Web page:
Better-defined domestic violence laws were a result of an increase in reports of domestic violence cases in the 1980s. Public news reports of domestic violence charges involving celebrities resulted in a heightened awareness of domestic abuse and associated social and legal issues. The high profile and celebrity involvement in the tragic OJ Simpson case fed the American public's insatiable appetite for sensational celebrity gossip.
High Profile Domestic Violence Cases
In what remains one of the most highly publicized domestic violence cases; the state of California indicted the famed football star for the brutal murder of his ex-wife, Nicole Brown Simpson. In a televised, protracted trial, the court acquitted OJ Simpson in a ruling that still conjures up suspicion and uneasiness from many Americans. Some years prior to his ex-wife's brutal murder, a court found Simpson guilty of domestic abuse charges brought by Nicole Brown Simpson while they were still married.
But amid the trite and voyeuristic attitude the public displayed in regards to the media hype surrounding the trial, came the spark that ignited the beginnings of real change. After the tabloid-like media buzz ended, the horror of Simpson's murder served a priceless purpose – it changed the way Americans perceive domestic abuse cases.
Public Perception and Domestic Violence Laws
Prior to the widespread enactment of the initial domestic violence laws in the 1980s, Americans believed that people should handle their domestic abuse issues without legal intervention. You just didn't mention these very private matters to anyone outside the family unit. The feeling was that the victim had probably done something to provoke the violence, creating an environment of shame for the victim.
Public awareness and outrage, ignited by massive media attention to celebrity domestic violence cases and the increased local news stories about the problem, broke the code of silence in American culture.
Domestic Abuse Laws – Are They Enough?
Are the domestic abuse laws written in federal statutes and individual state legal code enough to help empower victims to seek the safety of law enforcement? No legal statutes addressing the crime of domestic violence works perfectly, but needs regular re-evaluation and adjustments to reflect changing societal norms. Legal protections include:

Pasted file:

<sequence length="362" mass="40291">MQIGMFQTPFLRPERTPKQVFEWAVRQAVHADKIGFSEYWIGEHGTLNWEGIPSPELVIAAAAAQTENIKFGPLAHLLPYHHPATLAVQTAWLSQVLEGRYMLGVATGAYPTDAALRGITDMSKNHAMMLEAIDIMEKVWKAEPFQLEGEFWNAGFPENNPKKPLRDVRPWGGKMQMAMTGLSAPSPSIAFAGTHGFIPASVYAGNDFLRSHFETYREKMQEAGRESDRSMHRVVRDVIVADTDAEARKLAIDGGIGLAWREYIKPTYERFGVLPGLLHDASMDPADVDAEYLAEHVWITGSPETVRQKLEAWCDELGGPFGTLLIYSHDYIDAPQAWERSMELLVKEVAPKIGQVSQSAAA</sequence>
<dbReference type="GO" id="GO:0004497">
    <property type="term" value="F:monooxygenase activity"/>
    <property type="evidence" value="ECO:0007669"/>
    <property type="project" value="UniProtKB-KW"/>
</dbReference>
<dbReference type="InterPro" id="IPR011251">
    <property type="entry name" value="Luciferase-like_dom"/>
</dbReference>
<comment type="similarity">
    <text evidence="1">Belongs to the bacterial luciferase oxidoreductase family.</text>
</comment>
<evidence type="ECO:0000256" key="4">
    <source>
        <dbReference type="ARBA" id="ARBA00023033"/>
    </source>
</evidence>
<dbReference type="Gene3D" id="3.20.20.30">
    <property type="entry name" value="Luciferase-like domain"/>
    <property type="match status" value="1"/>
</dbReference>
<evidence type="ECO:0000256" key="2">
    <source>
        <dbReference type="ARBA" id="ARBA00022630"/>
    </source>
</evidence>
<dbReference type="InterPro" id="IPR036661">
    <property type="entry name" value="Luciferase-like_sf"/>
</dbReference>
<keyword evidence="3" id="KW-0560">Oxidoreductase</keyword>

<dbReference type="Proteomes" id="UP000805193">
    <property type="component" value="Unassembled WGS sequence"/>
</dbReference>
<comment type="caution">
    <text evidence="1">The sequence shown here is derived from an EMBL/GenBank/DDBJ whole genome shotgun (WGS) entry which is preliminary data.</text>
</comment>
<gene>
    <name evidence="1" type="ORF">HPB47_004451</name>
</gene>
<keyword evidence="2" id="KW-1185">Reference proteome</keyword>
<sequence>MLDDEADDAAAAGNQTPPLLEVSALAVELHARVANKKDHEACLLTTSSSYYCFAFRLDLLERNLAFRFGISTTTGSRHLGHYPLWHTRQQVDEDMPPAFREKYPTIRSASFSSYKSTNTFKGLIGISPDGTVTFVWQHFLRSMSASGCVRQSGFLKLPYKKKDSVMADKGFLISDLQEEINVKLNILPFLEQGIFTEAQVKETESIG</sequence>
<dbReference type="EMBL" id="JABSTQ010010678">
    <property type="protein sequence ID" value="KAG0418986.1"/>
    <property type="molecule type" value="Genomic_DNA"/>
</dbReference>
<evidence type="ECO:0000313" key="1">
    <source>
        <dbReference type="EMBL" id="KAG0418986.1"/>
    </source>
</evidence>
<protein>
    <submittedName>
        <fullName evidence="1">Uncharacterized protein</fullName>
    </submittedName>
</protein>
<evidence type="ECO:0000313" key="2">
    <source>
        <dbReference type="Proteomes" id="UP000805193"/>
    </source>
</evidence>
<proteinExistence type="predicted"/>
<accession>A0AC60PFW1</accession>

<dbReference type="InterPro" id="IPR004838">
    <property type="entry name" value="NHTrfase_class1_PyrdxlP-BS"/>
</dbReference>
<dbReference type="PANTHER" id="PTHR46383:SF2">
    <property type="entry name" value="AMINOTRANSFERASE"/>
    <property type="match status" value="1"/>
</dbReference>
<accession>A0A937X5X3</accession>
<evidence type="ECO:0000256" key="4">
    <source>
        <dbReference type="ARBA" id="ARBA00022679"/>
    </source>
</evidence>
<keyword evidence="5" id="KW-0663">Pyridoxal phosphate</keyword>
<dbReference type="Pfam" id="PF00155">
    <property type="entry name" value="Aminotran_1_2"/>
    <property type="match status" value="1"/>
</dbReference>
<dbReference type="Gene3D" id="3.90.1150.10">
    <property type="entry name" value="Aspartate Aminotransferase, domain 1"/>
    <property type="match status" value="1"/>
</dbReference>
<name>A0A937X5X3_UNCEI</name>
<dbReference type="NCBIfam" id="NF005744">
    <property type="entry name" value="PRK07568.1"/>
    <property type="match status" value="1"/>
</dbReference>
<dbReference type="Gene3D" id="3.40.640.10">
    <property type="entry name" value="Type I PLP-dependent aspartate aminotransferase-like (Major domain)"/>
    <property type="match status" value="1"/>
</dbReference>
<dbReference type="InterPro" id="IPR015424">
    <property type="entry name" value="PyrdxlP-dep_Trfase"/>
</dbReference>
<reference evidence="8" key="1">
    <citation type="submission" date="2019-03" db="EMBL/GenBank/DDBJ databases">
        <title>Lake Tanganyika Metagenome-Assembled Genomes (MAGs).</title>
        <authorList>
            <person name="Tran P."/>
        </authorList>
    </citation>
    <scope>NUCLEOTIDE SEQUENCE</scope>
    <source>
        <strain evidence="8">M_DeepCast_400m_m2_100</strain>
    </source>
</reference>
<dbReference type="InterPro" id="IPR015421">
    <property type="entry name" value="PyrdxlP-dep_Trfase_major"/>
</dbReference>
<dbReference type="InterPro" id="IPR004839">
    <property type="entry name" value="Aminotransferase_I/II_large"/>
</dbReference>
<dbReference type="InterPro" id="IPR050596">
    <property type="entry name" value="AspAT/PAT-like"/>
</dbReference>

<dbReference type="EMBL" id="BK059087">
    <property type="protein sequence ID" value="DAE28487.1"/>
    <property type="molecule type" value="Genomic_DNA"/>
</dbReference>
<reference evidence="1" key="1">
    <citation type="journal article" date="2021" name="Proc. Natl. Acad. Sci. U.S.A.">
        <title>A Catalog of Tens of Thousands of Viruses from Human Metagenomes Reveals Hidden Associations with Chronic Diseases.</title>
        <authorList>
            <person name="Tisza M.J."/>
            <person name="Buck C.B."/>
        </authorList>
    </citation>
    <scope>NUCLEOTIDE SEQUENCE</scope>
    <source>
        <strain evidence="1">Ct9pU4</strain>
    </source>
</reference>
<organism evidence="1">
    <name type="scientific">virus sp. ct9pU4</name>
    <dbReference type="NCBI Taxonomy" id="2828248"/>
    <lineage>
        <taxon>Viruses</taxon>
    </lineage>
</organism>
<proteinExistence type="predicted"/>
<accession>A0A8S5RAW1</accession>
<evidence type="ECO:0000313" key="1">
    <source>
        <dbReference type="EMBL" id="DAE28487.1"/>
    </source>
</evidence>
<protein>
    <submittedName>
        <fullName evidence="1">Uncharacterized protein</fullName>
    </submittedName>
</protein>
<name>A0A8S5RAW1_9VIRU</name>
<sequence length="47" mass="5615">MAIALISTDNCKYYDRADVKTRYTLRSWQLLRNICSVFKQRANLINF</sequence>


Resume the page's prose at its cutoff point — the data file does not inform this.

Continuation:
- Emergency Protective Order – This temporary order lasts 5 to 7 days, depending on the issuing state. Police issue this order to the victim of domestic abuse immediately after receiving a complaint that an incidence has occurred or is occurring. The order requires that the abuser stay away from the victim. Any violation of the specific requirements of an emergency protective order usually results in an arrest of the violator.
- Restraining Order – If you feel threatened by a spouse, cohabitation partner, or other person living in your primary residence, file a motion requesting a restraining order with the court in your area. In essence, your filing requests that the court legally restrict a specific person from contacting you or approaching you at home or in public. If the person violates the order, he or she is in contempt of court and will be arrested.
- Violence Against Women Act (VAWA)– Listed in Title IV of the Violent Crime Control and Law Enforcement Act of 1994, the VAWA forever altered the landscape for those who once suffered (and sometimes died) in silence. The Act provided for establishment of the National Domestic Violence Hotline, which receives over 20,000 calls for assistance each month. In addition, the VAWA recognizes domestic violence, adult and teenage dating violence, sexual assault, and stalking as criminal offenses that Americans will not tolerate.
Law Enforcement Attitudes Toward Domestic Violence Cases
The majority of law enforcement officers take domestic violence cases very seriously. Many of them witness the devastating effects domestic abuse can have on all those involved, while carrying out their sworn duties each day. Frequently, by the time they arrive at the scene of reported abuse, the victim who called for help has decided against pressing charges. Refusal to press charges against an abuser eliminates the power a concerned police officer has to help victims.
Domestic Abuse Laws - Penalties and Sentencing
While federal laws cover and prosecute acts of interstate domestic violence, the majority of domestic abuse laws are statutes of individual states. Because most domestic violence cases are handled at the state and local level, the penalties and sentences for domestic abusers vary with location. Most states require that all offenders complete a treatment course to prevent repeat domestic violence offenses.
First time offenses that do not result in medically serious or catastrophic injury to the victim fall into one of the misdemeanor offense category levels. Typically, first time offenders receive probation, but this depends on the individual circumstances of the case. Felony penalties apply when the offender has a previous domestic violence conviction and has committed a second serious offense, such as stalking, rape, or threatened serious harm or death. Sentencing for repeat offenders almost always includes jail time.